I can't remember when I read Terry Pratchett's first Discworld book, but I'm pretty sure it was the end of the 1980s. I had to order it specially, since back then his books weren't available in the U.S. I've read just about everything else he's written since then.
So I feel pretty confident when I say that Nation is his finest book, the one he'll be best remembered for in a hundred years.
Nation is set in a world only subtly different from ours. It starts off with two separate calamities: a plague decimating Europe's population--even the king has succumbed--and a tsunami on the other side of the world that destroys the island village known as the Nation. Only one member of the Nation survives: Mau, who was traveling back from his month-long exile on the Boys' Island to the main island, looking forward to nothing more earthshaking than his initiation as a man. He'll get a feast and a tattoo and everything.
Instead, his entire world is swept away in minutes, leaving nothing but bodies and destruction--and a wrecked ship where the only survivor turns out to be a girl named Erminrude, although she much prefers the name Daphne. Together Mau and Daphne work to reclaim a Nation of their own, dealing with refugees from other islands, their own fears and expectations, and the threat of the cannibalistic Raiders.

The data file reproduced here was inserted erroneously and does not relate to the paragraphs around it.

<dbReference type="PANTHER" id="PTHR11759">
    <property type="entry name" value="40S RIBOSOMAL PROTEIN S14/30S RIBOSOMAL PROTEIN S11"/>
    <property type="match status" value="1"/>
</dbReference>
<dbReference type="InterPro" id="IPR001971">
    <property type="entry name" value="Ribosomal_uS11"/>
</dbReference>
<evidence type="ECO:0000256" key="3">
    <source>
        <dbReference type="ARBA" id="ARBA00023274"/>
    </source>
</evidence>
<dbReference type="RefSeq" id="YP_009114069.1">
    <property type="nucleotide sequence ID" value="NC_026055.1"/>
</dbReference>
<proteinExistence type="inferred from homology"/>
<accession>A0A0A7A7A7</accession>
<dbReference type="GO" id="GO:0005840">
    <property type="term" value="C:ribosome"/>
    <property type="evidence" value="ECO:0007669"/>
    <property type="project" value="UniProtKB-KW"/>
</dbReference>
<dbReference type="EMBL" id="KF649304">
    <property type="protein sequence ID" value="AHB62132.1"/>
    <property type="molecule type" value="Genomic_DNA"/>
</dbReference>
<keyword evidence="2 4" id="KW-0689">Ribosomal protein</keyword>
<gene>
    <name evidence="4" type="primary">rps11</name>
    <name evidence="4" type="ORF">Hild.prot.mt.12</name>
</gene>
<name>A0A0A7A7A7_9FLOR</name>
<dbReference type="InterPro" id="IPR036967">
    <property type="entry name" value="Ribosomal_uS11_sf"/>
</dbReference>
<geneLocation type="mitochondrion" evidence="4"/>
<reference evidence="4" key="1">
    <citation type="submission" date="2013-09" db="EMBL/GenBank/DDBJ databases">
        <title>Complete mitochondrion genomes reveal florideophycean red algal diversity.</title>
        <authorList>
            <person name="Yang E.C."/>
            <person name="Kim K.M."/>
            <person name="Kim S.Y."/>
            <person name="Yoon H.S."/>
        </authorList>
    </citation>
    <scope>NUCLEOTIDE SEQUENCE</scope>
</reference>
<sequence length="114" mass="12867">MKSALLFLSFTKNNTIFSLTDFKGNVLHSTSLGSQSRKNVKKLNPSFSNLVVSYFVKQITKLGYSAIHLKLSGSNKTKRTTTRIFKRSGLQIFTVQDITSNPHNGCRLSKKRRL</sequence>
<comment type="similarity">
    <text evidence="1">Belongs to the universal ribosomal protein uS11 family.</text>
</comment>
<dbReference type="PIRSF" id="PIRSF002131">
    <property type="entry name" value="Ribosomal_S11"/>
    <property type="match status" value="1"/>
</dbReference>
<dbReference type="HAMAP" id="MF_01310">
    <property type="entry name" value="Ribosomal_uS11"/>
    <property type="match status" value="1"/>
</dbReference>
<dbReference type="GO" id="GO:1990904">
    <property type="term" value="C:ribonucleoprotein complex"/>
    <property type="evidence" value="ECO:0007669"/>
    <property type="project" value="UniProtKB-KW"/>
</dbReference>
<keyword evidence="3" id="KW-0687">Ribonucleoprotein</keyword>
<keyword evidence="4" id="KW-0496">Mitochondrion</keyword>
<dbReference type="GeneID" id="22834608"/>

The real magic of this book is how the two main characters deal with their losses. Mau turns his grief into rage at the gods, questioning whether they exist--and if they do, how they could have let the wave happen. He's poised between boyhood and manhood, which he likens to being a hermit crab who's shed its old shell and is looking for a new one; he's vulnerable while he searches, but the more he looks, the more he realizes there is no shell to protect him. Daphne bore her grief many years ago when her mother and infant brother died; she's more prepared to deal with this new loss, particularly with the hope of her father coming to rescue her, but she's ill-equipped to deal with realities that her grandmother has sheltered her from all her life--like helping a woman give birth, learning how to brew beer from a poisonous plant, and supporting Mau as chief of the tiny new Nation.
Pratchett's writing is clean and confident. The story is riveting, often poignant, sometimes funny, and moves very quickly for a book that explores such weighty topics as religion and civilization. I found it thoroughly satisfying, and I loved the secret Daphne and Mau discover on the island. If I'd known how good this book was, I'd have bought it the minute it was released in hardback instead of waiting for the paperback.